Stagnation in 1990sGermany
Germany invested over two trillion marks in the rehabilitation of the former East Germany, helping it to transition to a market economy and cleaning up the environmental degradation. By 2011 the results were mixed, with slow economic development in the East, in sharp contrast to the rapid economic growth in both west and southern Germany. Unemployment was much higher in the East, often over 15%. Economists Snower and Merkl (2006) suggest that the malaise was prolonged by all the social and economic help from the German government, pointing especially to bargaining by proxy, high unemployment benefits and welfare entitlements, and generous job-security provisions.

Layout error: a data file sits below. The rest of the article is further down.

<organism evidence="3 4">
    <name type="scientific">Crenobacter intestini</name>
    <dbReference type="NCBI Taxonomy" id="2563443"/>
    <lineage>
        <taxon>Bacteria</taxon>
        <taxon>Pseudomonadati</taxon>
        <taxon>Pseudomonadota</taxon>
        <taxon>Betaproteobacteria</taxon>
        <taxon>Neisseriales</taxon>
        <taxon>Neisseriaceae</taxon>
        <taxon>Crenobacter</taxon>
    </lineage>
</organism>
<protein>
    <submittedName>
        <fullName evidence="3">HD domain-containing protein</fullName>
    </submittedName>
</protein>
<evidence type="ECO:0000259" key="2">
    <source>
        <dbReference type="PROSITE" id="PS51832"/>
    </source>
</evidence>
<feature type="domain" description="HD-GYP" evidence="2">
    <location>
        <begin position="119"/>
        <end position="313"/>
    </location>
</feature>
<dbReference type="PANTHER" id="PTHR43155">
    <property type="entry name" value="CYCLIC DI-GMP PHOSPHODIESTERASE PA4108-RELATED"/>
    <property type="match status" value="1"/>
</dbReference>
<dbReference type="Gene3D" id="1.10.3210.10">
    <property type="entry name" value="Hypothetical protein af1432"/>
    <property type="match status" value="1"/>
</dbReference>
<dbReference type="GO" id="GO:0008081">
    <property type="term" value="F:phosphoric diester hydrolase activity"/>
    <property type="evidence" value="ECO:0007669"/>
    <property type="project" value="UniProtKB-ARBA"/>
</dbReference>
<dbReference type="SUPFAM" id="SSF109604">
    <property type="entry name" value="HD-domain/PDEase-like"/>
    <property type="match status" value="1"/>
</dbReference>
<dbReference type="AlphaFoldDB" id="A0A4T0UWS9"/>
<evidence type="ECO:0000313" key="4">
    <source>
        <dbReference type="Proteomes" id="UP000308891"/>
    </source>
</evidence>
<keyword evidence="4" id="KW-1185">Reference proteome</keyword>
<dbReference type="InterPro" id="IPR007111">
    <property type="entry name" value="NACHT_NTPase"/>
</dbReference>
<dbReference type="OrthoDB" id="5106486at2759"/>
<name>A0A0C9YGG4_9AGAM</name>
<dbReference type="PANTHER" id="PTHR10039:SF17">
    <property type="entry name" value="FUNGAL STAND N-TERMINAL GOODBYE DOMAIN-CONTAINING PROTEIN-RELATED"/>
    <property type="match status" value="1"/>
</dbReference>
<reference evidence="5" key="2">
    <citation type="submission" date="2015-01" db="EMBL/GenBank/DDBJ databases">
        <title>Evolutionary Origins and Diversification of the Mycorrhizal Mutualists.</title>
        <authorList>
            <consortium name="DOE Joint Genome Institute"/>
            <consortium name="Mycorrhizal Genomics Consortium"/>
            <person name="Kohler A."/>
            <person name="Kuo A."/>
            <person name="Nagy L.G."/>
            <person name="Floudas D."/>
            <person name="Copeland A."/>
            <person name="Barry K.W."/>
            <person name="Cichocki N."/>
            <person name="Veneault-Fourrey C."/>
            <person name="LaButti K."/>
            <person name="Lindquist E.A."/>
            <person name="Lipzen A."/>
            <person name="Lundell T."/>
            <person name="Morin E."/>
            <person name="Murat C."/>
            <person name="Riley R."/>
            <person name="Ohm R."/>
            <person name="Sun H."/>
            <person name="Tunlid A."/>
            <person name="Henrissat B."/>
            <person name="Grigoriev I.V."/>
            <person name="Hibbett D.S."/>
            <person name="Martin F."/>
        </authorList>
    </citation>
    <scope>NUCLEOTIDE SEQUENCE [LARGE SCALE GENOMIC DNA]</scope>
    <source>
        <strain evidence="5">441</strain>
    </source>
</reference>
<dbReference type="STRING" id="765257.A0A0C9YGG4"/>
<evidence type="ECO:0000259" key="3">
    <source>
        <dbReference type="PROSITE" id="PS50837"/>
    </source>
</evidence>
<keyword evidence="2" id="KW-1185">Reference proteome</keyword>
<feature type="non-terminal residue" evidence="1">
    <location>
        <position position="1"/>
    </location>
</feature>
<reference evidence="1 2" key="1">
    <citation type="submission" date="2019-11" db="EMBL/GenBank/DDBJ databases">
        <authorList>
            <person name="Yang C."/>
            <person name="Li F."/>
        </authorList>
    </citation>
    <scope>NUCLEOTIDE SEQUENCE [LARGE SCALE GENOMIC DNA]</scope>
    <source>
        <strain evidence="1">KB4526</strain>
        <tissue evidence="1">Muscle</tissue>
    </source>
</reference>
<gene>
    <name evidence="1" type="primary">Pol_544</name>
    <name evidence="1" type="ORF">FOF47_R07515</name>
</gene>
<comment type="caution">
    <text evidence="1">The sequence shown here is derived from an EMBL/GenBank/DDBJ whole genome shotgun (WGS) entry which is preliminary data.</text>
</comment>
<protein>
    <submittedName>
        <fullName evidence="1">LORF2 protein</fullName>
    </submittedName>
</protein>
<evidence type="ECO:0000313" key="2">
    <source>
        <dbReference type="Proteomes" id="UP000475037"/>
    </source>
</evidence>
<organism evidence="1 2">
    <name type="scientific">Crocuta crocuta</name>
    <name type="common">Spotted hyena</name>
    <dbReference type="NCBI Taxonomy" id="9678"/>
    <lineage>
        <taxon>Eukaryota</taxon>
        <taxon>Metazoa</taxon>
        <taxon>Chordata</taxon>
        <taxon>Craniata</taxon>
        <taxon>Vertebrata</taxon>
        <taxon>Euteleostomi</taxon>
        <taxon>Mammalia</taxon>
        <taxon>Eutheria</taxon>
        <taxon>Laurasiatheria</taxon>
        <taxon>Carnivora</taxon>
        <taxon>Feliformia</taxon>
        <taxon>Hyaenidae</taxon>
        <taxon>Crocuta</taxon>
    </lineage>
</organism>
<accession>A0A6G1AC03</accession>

The German economic miracle petered out in the 1990s, so that by the end of the century and the early 2000s it was ridiculed as "the sick man of Europe." It suffered a short recession in 2003. The economic growth rate was a very low 1.2% annually from 1988 to 2005. Unemployment, especially in the eastern districts, remained stubbornly high despite heavy stimulus spending. It rose from 9.2% in 1998 to 11.1% in 2009. The worldwide Great Recession of 2008-2010 worsened conditions briefly, as there was a sharp decline in GDP. However unemployment did not rise, and recovery was faster than almost anywhere else. The old industrial centers of the Rhineland and North Germany lagged as well, as the coal and steel industries faded in importance.